Her recent trip with the Governor, to San Francisco via Mohave, and home via Yuma, Tucson and Fort McDowell, which occupied some four months, and included nearly 1,500 miles of land travel, much of it over the dreariest deserts and roughest roads on the Pacific slope, and through the worst Indian districts, was accomplished in a really heroic manner. Her return to Prescott was upon the 4th of April, when she appeared unusually well and hearty, and was in exuberant spirits, and she continued so until about a week since when she was attacked with violent illness, and on the 30th of April, after much suffering, she gave birth to a mature but lifeless child. An hour later, as the sun settled behind the stately mountains encircling her loved and romantic home, and when those in attendance were congratulating her upon the preservation of her life, she suddenly fell back and with scarcely a struggle, quickly and quietly passed to the better home of God's elect. During her painful and prostrating sickness, she displayed evidences of the loftiest Christian patience and endurance, and it was remarked by her faithful physicians that in all their practice they had not known so brave a woman. Her death is attributed to no result of her journey, but to the unusual size of her child and the consequent exertion of delivery. In her illness she was constantly surrounded by tender and sympathizing friends. She spoke frequently of death, but never in gloom or dejection and she was conscious to nearly the latest moment. 

When the sad, startling news of her decease was made known, the town was hushed with sorrow, and her funeral at noon on the second instant, (the day preceding the 24th anniversary of her birthday) was attended by the entire population, the officers from Fort Whipple, and many persons from adjacent country. Prescott was never before so still and melancholy; every store, saloon and shop was closed, and no one talked or thought of business. The Rev. Charles M. Blake, Chaplain at Fort Whipple, and the only clergyman here, delivered a touching discourse, full of beautiful allusions to the dead, at the Governor's house, and ceremonies were also had at the grave in the pine forest nearby. When the remains (with those of the child) were deposited in the earth, many wild flowers were scattered upon them, and the weeping audience uttered a fervent amen to the earnest prayer of the Chaplain for the comfort and support of the stricken and disconsolate partner, and that the spotless and lovely example of the dear departed might be rightly improved by the whole community.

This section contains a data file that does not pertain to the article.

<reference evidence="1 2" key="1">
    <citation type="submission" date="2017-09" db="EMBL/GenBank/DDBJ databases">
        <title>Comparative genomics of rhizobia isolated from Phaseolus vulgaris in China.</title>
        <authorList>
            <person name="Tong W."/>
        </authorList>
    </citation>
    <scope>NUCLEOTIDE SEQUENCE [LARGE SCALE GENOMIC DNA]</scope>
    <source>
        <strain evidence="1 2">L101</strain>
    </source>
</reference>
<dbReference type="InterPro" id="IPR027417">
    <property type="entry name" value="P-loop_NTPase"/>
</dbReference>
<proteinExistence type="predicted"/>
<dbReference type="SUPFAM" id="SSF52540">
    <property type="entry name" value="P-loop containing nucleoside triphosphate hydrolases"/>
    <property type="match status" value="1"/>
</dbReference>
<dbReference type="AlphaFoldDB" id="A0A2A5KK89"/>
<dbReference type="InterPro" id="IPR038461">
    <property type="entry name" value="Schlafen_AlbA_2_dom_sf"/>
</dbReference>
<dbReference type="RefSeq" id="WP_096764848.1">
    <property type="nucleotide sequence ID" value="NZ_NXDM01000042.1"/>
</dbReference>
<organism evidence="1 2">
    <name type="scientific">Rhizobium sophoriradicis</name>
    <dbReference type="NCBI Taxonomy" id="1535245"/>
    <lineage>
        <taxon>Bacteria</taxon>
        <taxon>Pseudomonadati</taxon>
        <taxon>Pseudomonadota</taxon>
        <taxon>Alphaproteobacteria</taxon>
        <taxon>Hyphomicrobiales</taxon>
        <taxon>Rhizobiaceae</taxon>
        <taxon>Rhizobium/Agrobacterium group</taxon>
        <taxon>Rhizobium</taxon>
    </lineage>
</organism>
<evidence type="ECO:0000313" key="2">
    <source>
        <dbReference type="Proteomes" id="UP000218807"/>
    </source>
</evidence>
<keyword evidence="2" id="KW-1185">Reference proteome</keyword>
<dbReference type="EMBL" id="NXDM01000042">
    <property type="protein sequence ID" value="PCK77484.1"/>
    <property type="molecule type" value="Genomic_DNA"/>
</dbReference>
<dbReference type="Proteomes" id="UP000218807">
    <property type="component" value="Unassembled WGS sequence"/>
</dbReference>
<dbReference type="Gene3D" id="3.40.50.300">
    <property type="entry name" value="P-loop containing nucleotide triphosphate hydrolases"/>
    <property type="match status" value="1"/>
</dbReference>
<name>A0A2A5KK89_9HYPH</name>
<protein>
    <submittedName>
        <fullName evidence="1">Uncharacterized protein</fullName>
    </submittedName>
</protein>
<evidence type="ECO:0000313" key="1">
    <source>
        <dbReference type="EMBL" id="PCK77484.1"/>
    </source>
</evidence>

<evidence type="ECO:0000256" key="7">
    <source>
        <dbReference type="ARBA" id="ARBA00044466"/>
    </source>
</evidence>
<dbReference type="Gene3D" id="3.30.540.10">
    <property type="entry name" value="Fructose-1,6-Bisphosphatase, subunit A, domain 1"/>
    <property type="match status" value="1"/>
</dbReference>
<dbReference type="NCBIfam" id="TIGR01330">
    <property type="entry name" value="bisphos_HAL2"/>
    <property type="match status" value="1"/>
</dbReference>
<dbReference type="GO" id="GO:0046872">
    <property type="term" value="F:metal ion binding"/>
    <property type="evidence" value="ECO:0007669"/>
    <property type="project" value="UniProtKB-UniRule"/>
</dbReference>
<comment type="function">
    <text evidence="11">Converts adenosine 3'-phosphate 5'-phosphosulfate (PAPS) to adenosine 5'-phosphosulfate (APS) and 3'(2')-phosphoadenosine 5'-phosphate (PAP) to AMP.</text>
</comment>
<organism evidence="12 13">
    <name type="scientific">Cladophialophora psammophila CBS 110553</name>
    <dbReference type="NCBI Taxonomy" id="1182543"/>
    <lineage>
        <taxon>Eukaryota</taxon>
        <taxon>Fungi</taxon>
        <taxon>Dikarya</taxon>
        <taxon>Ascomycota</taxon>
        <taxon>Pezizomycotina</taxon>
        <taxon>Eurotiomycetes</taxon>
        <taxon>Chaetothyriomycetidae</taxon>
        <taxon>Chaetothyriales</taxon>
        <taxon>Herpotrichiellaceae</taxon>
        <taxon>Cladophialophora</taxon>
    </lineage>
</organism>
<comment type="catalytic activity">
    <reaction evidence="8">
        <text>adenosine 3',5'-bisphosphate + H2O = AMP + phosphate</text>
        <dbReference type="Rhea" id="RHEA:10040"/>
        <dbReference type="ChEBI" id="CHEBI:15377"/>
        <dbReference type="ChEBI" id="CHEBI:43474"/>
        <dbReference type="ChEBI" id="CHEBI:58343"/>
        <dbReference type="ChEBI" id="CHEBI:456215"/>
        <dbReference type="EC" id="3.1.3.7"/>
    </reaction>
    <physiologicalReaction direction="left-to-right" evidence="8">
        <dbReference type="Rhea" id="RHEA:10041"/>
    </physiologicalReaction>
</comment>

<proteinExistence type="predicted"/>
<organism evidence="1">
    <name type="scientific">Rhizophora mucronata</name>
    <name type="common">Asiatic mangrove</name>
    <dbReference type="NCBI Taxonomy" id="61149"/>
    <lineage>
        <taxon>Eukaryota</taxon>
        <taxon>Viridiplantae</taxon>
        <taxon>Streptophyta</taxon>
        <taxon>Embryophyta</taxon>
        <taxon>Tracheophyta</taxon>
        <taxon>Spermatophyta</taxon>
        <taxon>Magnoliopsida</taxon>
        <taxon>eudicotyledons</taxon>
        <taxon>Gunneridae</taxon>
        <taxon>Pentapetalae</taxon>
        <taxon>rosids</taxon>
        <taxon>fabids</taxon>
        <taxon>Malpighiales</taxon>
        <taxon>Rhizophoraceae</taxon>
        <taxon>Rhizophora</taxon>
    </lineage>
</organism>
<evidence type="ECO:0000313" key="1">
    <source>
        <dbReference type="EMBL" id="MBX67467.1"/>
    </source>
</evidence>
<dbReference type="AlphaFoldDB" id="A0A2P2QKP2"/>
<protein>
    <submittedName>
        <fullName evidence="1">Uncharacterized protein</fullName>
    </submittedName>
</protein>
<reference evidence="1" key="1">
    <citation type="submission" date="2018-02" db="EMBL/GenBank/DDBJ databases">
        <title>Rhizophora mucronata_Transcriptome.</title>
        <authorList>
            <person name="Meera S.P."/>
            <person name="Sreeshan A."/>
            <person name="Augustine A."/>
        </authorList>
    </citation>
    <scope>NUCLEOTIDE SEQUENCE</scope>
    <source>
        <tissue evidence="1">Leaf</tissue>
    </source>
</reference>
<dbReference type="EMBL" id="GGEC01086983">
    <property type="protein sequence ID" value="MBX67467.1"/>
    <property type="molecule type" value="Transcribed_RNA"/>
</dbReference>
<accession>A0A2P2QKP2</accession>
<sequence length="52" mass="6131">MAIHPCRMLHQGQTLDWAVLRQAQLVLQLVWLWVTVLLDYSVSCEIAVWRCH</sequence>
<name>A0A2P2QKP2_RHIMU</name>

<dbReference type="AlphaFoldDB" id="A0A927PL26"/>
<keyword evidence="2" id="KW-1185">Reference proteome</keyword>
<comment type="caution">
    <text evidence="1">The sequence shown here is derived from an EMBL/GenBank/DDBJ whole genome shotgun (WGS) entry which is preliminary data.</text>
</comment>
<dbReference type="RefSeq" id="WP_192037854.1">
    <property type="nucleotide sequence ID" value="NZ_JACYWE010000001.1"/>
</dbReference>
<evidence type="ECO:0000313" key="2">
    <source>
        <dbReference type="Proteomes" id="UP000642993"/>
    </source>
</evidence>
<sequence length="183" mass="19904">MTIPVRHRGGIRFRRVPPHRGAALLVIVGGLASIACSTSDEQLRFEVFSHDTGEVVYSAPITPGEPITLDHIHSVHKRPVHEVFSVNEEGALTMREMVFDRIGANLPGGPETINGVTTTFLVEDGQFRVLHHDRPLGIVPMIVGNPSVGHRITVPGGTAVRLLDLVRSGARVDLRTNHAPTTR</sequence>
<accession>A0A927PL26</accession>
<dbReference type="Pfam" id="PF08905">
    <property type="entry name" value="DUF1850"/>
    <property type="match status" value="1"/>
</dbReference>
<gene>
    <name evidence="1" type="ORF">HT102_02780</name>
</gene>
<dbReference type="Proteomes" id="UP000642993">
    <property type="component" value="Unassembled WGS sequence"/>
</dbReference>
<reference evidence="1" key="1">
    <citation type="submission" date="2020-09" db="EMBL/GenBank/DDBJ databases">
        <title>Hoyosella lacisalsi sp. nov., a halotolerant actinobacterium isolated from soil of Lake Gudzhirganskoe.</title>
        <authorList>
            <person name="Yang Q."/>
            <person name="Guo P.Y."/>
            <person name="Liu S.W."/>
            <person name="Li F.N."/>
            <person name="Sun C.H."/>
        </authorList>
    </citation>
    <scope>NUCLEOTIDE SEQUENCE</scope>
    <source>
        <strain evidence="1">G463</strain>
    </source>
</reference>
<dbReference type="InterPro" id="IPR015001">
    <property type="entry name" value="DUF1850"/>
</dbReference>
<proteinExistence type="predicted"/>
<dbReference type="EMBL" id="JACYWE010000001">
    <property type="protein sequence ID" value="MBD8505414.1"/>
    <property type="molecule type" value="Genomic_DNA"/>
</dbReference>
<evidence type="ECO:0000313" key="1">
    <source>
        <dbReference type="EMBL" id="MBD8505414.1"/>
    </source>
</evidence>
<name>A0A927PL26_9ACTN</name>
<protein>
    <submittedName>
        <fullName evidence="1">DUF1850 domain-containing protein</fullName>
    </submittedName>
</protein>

It is seldom that such a woman as Mrs. McCormick becomes a pioneer, and it must be a mournful pleasure to her devoted husband, and to her relatives and friends in the east to know that amidst all the privations and trials of life upon the frontier, and the duties pertaining to the most conspicuous position in the Territory, she performed her part so admirably as to make her death a public calamity, and that, in view of the many excellencies and graces of character which marked her daily walk and conversation, 

'Her memory long will live alone 
In all our hearts as mournful light 
That broods above the fallen sun, 
And dwells in heaven half the night.'

To commemorate this event, Sharlot Hall Museum is presenting a special exhibit in the Governor's Mansion, "Mourning for Margaret," which will run April 30 through May 30, 1997. 

Margaret's and her infant's remains were moved from Prescott in 1869 to her home in Rahway, NJ. 

Illustrating image

Sharlot Hall Museum Photograph Call Number: (po0958pd)
Reuse only by permission.

A young Margaret, c.early 1860's. 

Illustrating image

Sharlot Hall Museum Photograph Call Number: (po0958pg)
Reuse only by permission.

Margaret, c.mid-1860's, as Mrs. McCormick.